Special Memorandum of the Land System of the Munda Country (VI)

By Father J. Hoffman and Mr. E. Lister
The Munda:
In the exercise of these civil functions the Pahanr was assisted by the next most prominent and influential member of the community, the Munda.
The Mundaris are naturally very reserved and instinctively antipathetic to aliens, and for generations, back the aliens who claimed the amounts due as quit-rents, Rakumats, etc, showed little sympathy with the aborigines and less tact in their manner of collecting those dues. The patriarch of the village would naturally depute his assistant, the Munda, to deal with the intruding, unsympathetic, and exacting alien when intercourse (interaction) with him becomes unavoidable.
How extremely averse they were to intercourse with aliens in the past in explicitly stated by Colonel Dalton in his Ethnology. But perhaps its most striking illustration is afforded by the fact that even he, with all his sympathy for and interest in the race, was unable to elicit the fact that they possess a common national name, viz., Horo, to distinguish themselves from other races; just as their relatives in Singhbhum call themselves Ho, which is a mere contraction of Horo and has the same meaning. The fact that he regarded the name “Munda” as their racial designation shows how successful were the village delegates, who bore that title, in screening the brotherhood from the officials.
Separation of functions and elevation of the Munda:
With the effective occupation of the country by the British Government, this division into civil and religious of the functions attaching to the headship not only became strongly accentuated, but also evolved rapidly and naturally into a real separation. As already stated, minor disputes and offences were settled and punished in the village, whereas disputes between different villages, and the more public and serious offences, were brought for decision or punishment to the Manki and a Panchayat chosen from the various villages of the Pati. Hence the levying of rents, Rakumats, and occasional extras were almost the only occasions that brought the Raja’s or the Thakur’s emissaries into official contact with the village.
Even then the Manki would to a great extent stand between them and the village. But a regular Government, with its police and its civil, revenue and criminal courts, rightly and necessarily forced the village into more frequent intercourse with its various representatives than the old rule could or cared to do.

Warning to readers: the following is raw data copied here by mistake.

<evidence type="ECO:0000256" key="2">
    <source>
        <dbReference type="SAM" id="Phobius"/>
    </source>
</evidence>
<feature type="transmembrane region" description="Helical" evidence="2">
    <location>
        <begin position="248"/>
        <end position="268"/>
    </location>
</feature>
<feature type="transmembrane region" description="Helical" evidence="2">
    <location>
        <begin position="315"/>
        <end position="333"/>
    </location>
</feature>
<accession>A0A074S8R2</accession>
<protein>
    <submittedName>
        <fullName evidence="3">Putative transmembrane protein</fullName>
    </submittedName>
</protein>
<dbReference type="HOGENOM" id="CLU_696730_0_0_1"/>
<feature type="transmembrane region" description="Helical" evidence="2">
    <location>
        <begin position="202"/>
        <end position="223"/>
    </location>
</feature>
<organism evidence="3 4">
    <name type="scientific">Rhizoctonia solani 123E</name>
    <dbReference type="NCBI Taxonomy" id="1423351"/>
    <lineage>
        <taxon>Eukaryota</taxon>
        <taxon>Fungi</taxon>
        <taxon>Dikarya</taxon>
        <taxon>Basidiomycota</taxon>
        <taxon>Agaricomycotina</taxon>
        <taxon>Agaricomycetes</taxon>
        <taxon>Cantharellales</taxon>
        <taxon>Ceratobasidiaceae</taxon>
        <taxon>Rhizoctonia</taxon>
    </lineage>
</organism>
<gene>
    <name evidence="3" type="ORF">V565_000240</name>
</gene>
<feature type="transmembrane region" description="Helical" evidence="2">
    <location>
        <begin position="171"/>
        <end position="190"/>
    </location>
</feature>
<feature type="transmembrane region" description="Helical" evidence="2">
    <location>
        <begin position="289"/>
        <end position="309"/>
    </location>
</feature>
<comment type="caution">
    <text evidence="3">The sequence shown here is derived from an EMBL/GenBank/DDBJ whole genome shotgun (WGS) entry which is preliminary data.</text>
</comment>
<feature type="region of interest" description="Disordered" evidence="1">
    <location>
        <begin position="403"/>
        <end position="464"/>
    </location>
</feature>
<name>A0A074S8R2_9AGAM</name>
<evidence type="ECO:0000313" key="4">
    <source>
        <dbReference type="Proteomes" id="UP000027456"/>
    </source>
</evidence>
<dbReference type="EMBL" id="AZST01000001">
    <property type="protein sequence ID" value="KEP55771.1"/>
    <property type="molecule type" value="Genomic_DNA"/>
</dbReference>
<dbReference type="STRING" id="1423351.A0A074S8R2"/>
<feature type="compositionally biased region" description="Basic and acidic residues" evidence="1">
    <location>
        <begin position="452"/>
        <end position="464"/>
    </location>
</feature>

The Pahanr or patriarch of the village, the man who stood between the powerful and ever-jealous deities and the community, and who generally had the deciding vote in the Panchayat, would hardly stoop to appear before the servants of a foreign Government that looked too closely into the family affairs of the village and stripped him of many of his privileges; and it was the Munda, i.e., his first assistant and right-hand man in the civil functions of his office, who had to represent the village before Daroga, his Sipahai (constable) and his Digwars (Chaukidar).
As the Practice of granting written receipts for rent extended, it was naturally the name of the Munda which figured in them as the representative of the village, since he paid the various amounts due by the village. When, finally, the filing of road-cess returns become obligatory, the Pahanr used to depute the Munda to perform that irksome task for the community. Then the Soktars (touts), Mission Prachars (catechists), or Muktears (legal practitioners), to whom the ignorant Munda had to apply on these occasions, very naturally represented the deputed Munda as the head of the village he came from. Thus, then, the two functions of the original headship were not only separated into two distinct offices, but their relative importance was reversed. The status of the real head of the village was reduced to that of an obscure village priest with whom the rulers of the land had no concern, whereas his former assistant and delegate became, in the eyes of those rulers, the only legitimate representative and, very soon, the owner of the whole village.

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